Breeders of Painted Thoroughbreds and Uniquely Painted Irish Sport Horses in Northeast Oklahoma

            Comment

            • Original Poster

              #7
              images!

              over on left and right after working

              http://bayimg.com/NaFODAaeh

              http://bayimg.com/NafofaAeH

              here after an 8 hour trailer ride to oregon, meeting his future pasturemate, looking great on the left and over on the right but otherwise sooo handsome!

              http://bayimg.com/OAfoAaAeh

              Comment


              • #8
                I have an over at the knee fellow here now, and formerly had a lesson horse that was very over at the knees. We don't do too much trotting on a loose rein with these boys as they can be trippy...

                I would not think heel pain to be the cause as then I would expect it to be common in Navicular horses, rather the horse was likely born that way. The horse likely gets worse/shakey with work, as its ligaments are being worked/stretched and its legs get "tired", as unlike a "normal" horse, this horses legs don't stack properly vertically, so its soft tissue has to hold the legs straight mechanically.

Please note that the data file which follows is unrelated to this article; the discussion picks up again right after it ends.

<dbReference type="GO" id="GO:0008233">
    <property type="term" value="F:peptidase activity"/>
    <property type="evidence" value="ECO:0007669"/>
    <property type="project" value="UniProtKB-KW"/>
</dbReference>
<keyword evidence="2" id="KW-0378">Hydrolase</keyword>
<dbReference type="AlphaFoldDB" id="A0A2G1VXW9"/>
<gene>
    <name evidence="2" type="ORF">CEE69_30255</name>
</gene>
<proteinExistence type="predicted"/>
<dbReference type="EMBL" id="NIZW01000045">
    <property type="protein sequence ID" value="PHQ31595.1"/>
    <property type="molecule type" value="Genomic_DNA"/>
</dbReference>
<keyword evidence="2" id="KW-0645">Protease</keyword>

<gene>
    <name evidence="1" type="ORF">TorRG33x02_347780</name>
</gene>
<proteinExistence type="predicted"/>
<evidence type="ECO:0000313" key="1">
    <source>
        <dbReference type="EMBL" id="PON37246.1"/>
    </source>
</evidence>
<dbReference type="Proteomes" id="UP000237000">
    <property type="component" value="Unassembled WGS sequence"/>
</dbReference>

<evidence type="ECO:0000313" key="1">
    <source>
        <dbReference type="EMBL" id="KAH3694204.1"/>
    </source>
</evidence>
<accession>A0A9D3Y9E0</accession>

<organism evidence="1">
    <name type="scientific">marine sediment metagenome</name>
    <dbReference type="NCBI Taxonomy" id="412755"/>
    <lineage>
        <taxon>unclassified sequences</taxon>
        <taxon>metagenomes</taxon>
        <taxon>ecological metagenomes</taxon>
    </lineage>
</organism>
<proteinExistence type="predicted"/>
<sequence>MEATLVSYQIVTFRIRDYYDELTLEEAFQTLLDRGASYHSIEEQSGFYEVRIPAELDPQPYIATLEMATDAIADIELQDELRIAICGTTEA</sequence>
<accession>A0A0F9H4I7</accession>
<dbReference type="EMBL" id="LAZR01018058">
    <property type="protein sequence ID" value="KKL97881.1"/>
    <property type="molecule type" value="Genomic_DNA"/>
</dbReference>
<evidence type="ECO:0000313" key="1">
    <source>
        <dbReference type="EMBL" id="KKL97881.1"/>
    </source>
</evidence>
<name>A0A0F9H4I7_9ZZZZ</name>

Farrier work is key, and I think it is important to find a farrier with knowledge working with buck kneed equines; they need their break over to be pushed back, and need to be encouraged to stretch down into their heels as much as they are able.
                Freeing worms from cans everywhere!

                Comment


                • #9
                  After seeing the pictures...I wouldn't worry about it too much. I wouldn't put wedges on...his angles look pretty good, but I would bandage him for a while when he is stabled to relieve some possible inflammation in the ligaments. Nice looking horse!! On a side note....my "best horse ever", an ex Grande Prix jumper was a bit over in the knees!! Couldn't be beaten in the jump off!!